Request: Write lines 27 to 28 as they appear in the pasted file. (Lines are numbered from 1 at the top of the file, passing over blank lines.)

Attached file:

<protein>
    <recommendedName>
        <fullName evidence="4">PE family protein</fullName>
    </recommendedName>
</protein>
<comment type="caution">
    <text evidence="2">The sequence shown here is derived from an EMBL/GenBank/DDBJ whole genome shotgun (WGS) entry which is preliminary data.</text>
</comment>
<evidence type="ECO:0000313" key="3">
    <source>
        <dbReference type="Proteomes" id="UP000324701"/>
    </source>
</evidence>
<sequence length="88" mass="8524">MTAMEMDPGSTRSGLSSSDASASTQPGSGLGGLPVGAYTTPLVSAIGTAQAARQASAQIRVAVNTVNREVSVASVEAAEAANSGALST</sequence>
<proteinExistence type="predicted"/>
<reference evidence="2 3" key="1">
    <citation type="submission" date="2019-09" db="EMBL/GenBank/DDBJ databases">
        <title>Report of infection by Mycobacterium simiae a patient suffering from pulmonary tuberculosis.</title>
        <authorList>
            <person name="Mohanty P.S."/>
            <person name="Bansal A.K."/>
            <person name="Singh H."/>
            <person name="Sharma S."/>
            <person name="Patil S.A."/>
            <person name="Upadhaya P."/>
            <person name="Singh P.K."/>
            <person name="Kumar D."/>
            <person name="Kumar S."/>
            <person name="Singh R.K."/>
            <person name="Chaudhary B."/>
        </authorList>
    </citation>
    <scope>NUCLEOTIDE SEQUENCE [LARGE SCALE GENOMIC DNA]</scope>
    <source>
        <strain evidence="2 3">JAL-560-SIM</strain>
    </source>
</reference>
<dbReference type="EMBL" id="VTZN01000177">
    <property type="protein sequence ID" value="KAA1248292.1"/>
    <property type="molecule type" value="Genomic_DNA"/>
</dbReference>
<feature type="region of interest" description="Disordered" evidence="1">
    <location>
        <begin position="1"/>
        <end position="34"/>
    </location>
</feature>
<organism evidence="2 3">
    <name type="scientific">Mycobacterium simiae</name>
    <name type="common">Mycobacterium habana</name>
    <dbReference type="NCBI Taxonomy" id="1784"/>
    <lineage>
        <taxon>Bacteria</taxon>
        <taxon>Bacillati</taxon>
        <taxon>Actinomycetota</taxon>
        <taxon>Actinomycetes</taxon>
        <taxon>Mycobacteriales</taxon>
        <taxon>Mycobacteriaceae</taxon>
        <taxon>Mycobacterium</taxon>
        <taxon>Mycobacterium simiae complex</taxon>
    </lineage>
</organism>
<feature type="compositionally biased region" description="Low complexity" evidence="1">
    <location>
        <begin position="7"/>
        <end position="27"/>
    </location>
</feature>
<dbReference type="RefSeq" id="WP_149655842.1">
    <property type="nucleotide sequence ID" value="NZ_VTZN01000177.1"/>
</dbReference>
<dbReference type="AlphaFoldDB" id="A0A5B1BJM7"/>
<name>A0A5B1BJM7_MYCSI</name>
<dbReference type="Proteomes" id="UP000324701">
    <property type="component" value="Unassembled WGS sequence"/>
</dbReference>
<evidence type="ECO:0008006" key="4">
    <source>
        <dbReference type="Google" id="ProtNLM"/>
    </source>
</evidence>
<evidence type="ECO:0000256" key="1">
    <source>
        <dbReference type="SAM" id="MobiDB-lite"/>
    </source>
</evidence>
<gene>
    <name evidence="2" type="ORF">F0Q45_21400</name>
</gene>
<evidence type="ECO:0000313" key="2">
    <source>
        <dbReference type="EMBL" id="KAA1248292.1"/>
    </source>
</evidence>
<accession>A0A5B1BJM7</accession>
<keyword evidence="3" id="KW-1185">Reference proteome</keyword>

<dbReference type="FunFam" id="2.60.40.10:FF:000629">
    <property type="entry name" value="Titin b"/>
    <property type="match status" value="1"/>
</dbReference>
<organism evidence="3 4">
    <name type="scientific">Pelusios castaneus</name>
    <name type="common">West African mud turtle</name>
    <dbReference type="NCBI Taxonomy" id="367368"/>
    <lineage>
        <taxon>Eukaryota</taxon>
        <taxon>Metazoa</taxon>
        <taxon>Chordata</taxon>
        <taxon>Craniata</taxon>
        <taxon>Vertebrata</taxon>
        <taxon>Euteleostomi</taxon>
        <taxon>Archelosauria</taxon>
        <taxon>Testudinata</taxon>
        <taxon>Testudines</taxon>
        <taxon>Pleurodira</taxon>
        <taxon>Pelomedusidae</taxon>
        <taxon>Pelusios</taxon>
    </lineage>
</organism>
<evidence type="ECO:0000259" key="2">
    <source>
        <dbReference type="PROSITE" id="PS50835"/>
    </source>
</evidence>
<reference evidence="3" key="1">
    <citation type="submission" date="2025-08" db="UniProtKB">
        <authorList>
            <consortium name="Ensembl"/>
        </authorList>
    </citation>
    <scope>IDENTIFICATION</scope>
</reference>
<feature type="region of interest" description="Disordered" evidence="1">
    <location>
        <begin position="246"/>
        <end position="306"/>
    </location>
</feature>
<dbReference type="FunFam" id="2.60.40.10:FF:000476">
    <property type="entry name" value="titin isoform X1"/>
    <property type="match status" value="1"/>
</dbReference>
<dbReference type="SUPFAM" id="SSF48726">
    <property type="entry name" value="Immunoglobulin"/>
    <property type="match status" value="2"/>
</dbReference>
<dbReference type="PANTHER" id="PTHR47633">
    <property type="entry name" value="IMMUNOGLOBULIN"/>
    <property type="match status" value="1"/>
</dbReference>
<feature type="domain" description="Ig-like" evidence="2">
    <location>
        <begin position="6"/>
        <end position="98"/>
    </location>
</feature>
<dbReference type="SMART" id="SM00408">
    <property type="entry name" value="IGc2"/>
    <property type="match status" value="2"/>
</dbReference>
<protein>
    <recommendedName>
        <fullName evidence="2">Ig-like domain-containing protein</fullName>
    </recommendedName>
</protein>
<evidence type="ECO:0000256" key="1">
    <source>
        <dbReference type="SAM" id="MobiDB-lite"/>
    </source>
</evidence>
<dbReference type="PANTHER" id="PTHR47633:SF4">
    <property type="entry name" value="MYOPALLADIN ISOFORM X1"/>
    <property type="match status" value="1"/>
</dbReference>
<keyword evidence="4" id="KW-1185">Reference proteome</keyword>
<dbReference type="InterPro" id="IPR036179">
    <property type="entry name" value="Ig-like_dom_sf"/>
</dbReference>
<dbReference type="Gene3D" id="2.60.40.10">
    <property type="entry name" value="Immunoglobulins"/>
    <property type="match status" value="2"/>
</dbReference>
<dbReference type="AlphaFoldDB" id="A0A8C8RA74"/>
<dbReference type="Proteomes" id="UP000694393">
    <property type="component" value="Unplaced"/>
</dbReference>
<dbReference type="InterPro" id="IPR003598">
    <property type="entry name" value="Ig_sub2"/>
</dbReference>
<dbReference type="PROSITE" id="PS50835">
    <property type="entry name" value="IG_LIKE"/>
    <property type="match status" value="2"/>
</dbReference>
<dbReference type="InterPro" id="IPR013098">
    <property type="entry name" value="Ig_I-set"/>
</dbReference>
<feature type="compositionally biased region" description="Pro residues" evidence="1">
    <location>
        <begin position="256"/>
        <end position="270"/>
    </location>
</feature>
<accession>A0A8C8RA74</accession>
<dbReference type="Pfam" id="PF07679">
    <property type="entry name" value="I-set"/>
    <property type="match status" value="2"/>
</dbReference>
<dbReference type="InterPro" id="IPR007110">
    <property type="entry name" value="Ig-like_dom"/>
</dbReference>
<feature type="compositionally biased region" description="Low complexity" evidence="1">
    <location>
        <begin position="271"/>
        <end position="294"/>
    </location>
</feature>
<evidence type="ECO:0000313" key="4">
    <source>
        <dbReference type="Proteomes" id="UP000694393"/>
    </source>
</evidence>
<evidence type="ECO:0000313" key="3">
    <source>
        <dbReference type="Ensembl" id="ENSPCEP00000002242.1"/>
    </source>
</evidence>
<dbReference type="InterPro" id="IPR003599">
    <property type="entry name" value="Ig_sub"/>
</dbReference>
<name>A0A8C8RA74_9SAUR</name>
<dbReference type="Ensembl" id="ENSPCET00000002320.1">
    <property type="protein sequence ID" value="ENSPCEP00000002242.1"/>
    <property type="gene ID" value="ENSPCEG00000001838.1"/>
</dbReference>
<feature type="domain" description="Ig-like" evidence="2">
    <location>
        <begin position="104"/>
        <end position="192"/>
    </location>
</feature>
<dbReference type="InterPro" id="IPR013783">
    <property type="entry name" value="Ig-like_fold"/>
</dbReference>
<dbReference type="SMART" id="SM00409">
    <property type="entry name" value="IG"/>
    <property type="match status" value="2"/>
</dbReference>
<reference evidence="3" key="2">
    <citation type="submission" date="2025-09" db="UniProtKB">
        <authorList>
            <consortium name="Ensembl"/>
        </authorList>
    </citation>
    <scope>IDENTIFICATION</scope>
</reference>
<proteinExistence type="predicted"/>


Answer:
            <person name="Kumar D."/>
            <person name="Kumar S."/>